In a kind of “you had to be there” moment, you literally had to be at NAMM 2017 to find out the rather exciting news that firstly Stanton is back, and secondly that they’ve reworked their stellar ST.150 and STR8.150 turntables.
Now… because of the nature of just slipping them out under the radar, there isn’t actually any press material, so our Sean Pappalardo aka DJ Pegasus was on hand to take pictures of marketing materials. Yeah go figure. But here’s Stanton’s new range of turntables:
And in a little more detail:
WHAT’S NEW WITH THE ST.150 M2 and STR8.150 M2?
Quite a bit actually. It looks like the basic Hanpin unit is still there to some degree, but a lot is different to the super OEM and the old Stanton decks too. Cosmetically, the old Stanton easily chippable blue painted chassis has been replaced with a much sleeker black brushed metal case. It’s quite a bit lighter too (from 19kg to 10kg), which is a good thing as they were the heaviest turntables to lug up and down stairs. This lighter body is achieved through a new aluminium chassis.
Most interesting for me is the revised layout, where the plethora of controls have been moved, rationalised, or done away with completely. One start/stop button has gone, and in its place is a 45 adaptor. As a right-handed scratcher, I will miss the power button under my thumb, but for Dicer owners, this is a great move.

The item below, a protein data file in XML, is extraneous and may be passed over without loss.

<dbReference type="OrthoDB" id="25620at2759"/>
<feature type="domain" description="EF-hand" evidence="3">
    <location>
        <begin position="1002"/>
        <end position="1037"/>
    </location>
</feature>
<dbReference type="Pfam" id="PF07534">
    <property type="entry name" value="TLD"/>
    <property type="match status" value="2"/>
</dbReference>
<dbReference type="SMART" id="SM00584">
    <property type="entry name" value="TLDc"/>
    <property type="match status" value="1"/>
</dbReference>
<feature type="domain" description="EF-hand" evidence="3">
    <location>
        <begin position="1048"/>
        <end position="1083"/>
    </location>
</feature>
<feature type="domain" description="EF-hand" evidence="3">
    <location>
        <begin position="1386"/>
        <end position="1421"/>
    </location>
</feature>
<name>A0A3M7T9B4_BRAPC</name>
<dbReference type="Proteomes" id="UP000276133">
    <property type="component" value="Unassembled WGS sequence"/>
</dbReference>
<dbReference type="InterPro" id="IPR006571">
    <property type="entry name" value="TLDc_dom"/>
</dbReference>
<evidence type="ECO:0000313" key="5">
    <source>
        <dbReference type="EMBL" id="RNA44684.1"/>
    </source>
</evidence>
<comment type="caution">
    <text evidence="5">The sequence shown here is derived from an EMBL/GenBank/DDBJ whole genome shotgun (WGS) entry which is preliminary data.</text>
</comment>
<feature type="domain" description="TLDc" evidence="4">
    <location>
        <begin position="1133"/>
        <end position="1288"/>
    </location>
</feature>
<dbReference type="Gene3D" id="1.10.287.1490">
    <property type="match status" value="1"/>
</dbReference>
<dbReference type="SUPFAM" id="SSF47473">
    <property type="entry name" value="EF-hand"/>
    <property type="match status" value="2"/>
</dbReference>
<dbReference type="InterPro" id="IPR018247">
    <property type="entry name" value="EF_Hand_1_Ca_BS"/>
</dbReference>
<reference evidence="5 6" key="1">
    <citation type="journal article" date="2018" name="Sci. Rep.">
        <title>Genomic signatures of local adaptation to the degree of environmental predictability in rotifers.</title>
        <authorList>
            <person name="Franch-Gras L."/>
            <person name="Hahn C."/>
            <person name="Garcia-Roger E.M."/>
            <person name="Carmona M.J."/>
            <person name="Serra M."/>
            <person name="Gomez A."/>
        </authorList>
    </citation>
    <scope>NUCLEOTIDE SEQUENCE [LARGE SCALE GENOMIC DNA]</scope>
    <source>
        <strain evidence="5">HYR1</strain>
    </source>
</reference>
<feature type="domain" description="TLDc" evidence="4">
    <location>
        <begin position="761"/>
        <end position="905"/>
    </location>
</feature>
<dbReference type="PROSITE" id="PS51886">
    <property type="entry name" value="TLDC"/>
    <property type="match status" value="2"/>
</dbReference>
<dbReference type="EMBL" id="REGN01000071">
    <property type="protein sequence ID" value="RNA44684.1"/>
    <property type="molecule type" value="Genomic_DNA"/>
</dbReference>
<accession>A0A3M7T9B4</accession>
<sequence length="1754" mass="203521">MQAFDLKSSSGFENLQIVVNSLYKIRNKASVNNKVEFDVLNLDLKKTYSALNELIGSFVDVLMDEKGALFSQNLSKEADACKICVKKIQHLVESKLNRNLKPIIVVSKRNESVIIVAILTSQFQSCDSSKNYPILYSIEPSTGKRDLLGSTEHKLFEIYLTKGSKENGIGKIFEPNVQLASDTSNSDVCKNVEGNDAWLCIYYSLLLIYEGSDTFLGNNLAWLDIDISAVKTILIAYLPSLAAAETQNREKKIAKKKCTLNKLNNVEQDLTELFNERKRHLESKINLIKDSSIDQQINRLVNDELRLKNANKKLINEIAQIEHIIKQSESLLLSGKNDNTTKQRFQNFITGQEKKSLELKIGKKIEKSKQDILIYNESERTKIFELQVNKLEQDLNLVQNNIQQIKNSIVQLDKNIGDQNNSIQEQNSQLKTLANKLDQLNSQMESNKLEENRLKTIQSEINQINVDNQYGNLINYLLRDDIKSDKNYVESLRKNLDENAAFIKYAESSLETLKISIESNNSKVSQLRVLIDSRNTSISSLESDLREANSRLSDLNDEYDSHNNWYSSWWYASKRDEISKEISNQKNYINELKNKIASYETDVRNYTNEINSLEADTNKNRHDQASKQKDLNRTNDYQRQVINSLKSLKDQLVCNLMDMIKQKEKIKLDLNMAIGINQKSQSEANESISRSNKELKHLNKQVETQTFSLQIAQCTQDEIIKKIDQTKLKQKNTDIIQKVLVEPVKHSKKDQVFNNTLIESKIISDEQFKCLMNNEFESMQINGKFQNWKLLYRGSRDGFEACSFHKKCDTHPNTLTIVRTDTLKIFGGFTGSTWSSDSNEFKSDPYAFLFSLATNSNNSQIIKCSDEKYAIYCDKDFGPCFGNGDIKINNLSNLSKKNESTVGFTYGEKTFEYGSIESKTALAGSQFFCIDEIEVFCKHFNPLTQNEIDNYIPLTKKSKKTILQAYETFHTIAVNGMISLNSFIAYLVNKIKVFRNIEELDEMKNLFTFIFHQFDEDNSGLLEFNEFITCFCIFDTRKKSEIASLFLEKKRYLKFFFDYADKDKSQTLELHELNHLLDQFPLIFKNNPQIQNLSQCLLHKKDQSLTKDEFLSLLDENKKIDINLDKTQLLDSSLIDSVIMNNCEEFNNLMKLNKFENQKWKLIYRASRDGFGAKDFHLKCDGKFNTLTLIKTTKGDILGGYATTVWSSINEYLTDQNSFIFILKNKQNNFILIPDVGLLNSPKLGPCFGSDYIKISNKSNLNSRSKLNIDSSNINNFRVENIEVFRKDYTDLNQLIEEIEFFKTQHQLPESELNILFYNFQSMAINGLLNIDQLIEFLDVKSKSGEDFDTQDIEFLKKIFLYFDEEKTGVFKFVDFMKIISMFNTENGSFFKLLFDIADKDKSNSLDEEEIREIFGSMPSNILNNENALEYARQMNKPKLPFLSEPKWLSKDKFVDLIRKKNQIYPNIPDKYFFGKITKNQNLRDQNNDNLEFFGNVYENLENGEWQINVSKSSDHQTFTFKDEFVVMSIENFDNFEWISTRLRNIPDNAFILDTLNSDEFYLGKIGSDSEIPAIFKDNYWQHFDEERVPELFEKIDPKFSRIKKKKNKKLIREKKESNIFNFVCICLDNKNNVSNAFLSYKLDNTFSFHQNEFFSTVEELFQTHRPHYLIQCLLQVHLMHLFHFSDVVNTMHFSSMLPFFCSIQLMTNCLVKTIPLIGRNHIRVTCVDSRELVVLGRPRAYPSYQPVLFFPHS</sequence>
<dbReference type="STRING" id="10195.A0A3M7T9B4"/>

The power column has gone (good riddance), and has been replaced by a new light, with the removable light still where it was. Seems like one light too many to me now.
One change is with pitch range. The old models had ranges of 8, 16, and 50%. But this has been changed to 8, 25, and 50%. A small change for some, but possibly a deal breaker for others.
UPDATE: I checked a retailer site and got wrong info — it is 8, 25, and 50% . And I only ever have mine on 50% anyway. Sorry for the confusion.
The speed buttons have been rationalised down to one, reverse is now a secondary function on the start/stop button. It also looks like the start speed control has gone, and the remaining brake control has moved to the rear panel. No great loss there.
Stanton has definitely done a lot to pull these away from the standard Hanpin unit. And I love the look of these new streamlined models. In a scene where bells and whistles are routinely shoehorned in and pushed as a must-have, it’s refreshing to see Stanton rethink the turntable, and make it a simpler affair, but still retaining the majority of what made the logical Technics successor. It’s certainly a looker, and possibly giving the new Denon DJ VL12 a run for its money. The STR8.150 has definitely caught my eye. Rumoured price is $599.
One thing to note — Stanton is bundling a full copy of their Deckadance with all of these decks. It’s a very capable piece of software, and this way a good number of people may well give it a try. And from the pictures it looks like there are a pair of new headphones and a new cartridge too. More on all this stuff when we have it.